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Reuters Health Information: Oral drug combo effective for hepatitis C with HIV coinfection

Oral drug combo effective for hepatitis C with HIV coinfection

Last Updated: 2014-07-21

By Will Boggs MD

NEW YORK (Reuters Health) - The combination of two oral drugs, sofosbuvir and ribavirin, was effective for hepatitis C (HCV) infection in patients coinfected with HIV, in the open-label, nonrandomized PHOTON-1 study.

Most regimens for HCV in patients with HIV coinfection have included interferon and ribavirin along with a protease inhibitor, but these combinations are poorly tolerated, and drug interactions are problematic.

Dr. Mark S. Sulkowski from Johns Hopkins University School of Medicine, Baltimore, Maryland and colleagues analyzed sustained virologic responses (SVR) and adverse events in 223 patients with HIV and HCV genotype 1, 2, or 3 who received sofosbuvir and ribavirin.

Treatment-naïve patients with HCV genotype 2 or 3 received treatment for 12 weeks, and treatment-naïve patients with HCV genotype 1 or treatment-experienced patients with HCV genotype 2 or 3 received treatment for 24 weeks.

As reported online in the July 23/30 issue of JAMA, after two weeks of treatment, HCV RNA levels were no longer detectable in 75% of patients with HCV genotype 1, 91% of treatment-naïve patients with HCV genotype 2 or 3, and 98% of treatment-experienced patients with HCV genotype 2 or 3.

By week 4, these proportions increased to 99% in genotype 1, 99% in genotype 2 or 3, and 100% in treatment-experienced genotype 2 or 3 groups.

Three-quarters of treatment-naïve patients with HCV genotype 1 achieved SVR within 12 weeks of treatment, as did 88% of treatment-naïve patients with HCV genotype 2, 67% of treatment-naïve patients with HCV genotype 3, 92% of treatment-experienced patients with HCV genotype 2, and 94% of treatment-experienced patients with HCV genotype 3.

No one developed S282T or V321A mutations, and only four patients showed emergence of L159F mutation. None of these mutations conferred sofosbuvir resistance in vitro.

Only seven patients (3%) discontinued treatment due to an adverse event. Most adverse events were mild to moderate in severity, with fatigue, insomnia, nausea, and headache being most commonly reported.

HIV RNA levels did not change significantly in patients not receiving antiretroviral therapy at baseline, and only two patients with suppressed HIV viremia on entering the study experienced HIV viral breakthrough (one had documented nonadherence to the regimen).

"Further studies of this regimen in more diverse populations of coinfected patients are needed," the researchers add.

Dr. Michael S. Saag from the University of Alabama School of Medicine in Birmingham wrote an editorial related to this report. He told Reuters Health by email, "The standard of care is rapidly changing. Right now, the ideal should be an all oral regimen of either sofosbuvir plus ribavirin (as per the PHOTON Study) or sofosbuvir plus simeprevir. However, sometime this fall the FDA likely will approve several other oral agents: ledipisvir, daclatisvir, and three new agents from AbbVie. When this happens, it is likely that some combinations of those drugs, with or without sofosbuvir or ribavirin, will emerge as suggested regimens."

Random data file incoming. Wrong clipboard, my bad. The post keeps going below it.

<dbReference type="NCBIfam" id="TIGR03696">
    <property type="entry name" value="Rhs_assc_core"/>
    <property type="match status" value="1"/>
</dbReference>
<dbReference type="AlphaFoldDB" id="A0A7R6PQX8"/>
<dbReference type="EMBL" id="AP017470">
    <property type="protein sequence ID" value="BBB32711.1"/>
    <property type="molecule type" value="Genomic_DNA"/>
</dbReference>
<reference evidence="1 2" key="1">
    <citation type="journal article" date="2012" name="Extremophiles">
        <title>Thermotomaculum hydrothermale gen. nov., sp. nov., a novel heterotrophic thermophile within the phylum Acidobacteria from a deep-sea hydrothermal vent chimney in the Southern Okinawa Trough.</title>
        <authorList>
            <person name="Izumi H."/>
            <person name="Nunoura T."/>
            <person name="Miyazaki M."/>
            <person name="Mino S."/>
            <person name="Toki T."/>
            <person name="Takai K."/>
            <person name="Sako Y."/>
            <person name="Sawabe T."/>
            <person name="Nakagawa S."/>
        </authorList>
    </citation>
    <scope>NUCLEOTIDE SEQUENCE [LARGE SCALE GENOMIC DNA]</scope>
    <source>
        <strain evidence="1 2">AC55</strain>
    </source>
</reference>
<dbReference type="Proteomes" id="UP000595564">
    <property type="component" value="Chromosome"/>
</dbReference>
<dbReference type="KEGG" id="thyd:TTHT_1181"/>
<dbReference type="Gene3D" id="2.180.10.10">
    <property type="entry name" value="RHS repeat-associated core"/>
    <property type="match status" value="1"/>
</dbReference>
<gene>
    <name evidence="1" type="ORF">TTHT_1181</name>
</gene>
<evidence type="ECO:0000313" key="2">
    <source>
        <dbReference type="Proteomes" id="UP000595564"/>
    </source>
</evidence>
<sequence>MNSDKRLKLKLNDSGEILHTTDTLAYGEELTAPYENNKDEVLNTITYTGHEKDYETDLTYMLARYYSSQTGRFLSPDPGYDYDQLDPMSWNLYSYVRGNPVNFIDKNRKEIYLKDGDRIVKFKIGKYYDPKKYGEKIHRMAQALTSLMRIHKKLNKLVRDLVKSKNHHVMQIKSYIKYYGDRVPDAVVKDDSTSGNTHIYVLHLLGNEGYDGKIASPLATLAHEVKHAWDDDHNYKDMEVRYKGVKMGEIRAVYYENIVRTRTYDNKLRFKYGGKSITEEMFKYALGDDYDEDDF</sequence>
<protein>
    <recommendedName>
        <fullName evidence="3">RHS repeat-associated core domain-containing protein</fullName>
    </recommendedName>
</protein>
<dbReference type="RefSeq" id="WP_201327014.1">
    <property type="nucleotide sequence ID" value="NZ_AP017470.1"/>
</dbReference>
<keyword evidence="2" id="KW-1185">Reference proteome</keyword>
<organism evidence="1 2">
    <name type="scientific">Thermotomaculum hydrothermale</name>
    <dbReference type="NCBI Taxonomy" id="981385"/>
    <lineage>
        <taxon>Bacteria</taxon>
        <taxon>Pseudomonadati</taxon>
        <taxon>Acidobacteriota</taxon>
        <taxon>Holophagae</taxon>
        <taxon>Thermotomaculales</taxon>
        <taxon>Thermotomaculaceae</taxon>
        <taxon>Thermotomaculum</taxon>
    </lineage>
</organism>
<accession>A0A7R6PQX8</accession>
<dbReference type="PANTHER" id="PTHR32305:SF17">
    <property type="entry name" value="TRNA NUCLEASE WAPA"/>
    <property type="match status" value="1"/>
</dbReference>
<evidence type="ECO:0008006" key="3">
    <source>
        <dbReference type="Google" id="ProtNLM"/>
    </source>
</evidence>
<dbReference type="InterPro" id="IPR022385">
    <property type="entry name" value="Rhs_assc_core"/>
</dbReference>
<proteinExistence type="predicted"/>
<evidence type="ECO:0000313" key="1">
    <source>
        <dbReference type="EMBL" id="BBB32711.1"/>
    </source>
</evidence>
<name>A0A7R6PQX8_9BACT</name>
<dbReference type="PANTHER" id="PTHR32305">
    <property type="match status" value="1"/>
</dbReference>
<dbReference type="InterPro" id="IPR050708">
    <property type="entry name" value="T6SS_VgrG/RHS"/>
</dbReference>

"As I point out in the editorial, we can't afford to pay for these new drugs at current pricing," Dr. Saag said. "My hope is that these newer agents will be priced substantially less than sofosbuvir and, assuming all of the regimens having (approximately) equal efficacy, allow pricing to become a major determinant of which regimen is used preferentially. My sense is that combinations of the newer agents will indeed be of similar efficacy to the currently approved direct acting agents. We will see if 'free market' forces are at play in the pharmaceutical marketplace or not."

Dr. Saag offered his view on the open-label study: "From a scientific perspective, there is no need for a comparison owing to the large amount of existing data on Peg-IFN/ribavirin regimens and its associated toxicity. From a practical perspective, patients would not sign up for such studies, and I don't blame them. The US FDA 'got this' and quite appropriately allowed a fast-track process for the development of these newer agents without requiring a randomized study vs. Peg-interferon regimens."

Dr. Raymond T. Chung from Massachusetts General Hospital in Boston, who recently reviewed the antiviral treatment of HCV, told Reuters Health by email, "Because of the very large number of patients who are ineligible for or unwilling to be treated with interferon-based regimens, the availability of an effective, well tolerated all-oral treatment will now make treatment possible. The lack of drug-drug interactions of this regimen with contemporary antiretroviral regimens will also make management of HCV in HIV coinfected persons much more straightforward than prior approved regimens."

Dr. Chung agreed with Dr. Saag about the coming new drugs, and cost issues. "We can expect even more attractive all-oral regimens in the very near future that will further enhance cure rates and shorten duration for persons with HCV infection, including those with HIV coinfection," Dr. Chung said. "We will, however, need to solve the cost problem, which threatens to limit access of these curative therapies."

Dr. Curtis Cooper from the University of Ottawa in Ontario reviewed the management of HCV/HIV coinfection in a recent issue of HIV Medicine. Now, he told Reuters Health in an email, "the paradigm in which HCV is often an after-thought for treatment in coinfection will need to be reexamined - it now makes sense to first cure HCV, thereby maximizing the safety and efficacy of HIV therapy."

Dr. Sulkowski did not respond to a request for comments.


JAMA 2014;312:353-361,347-348.

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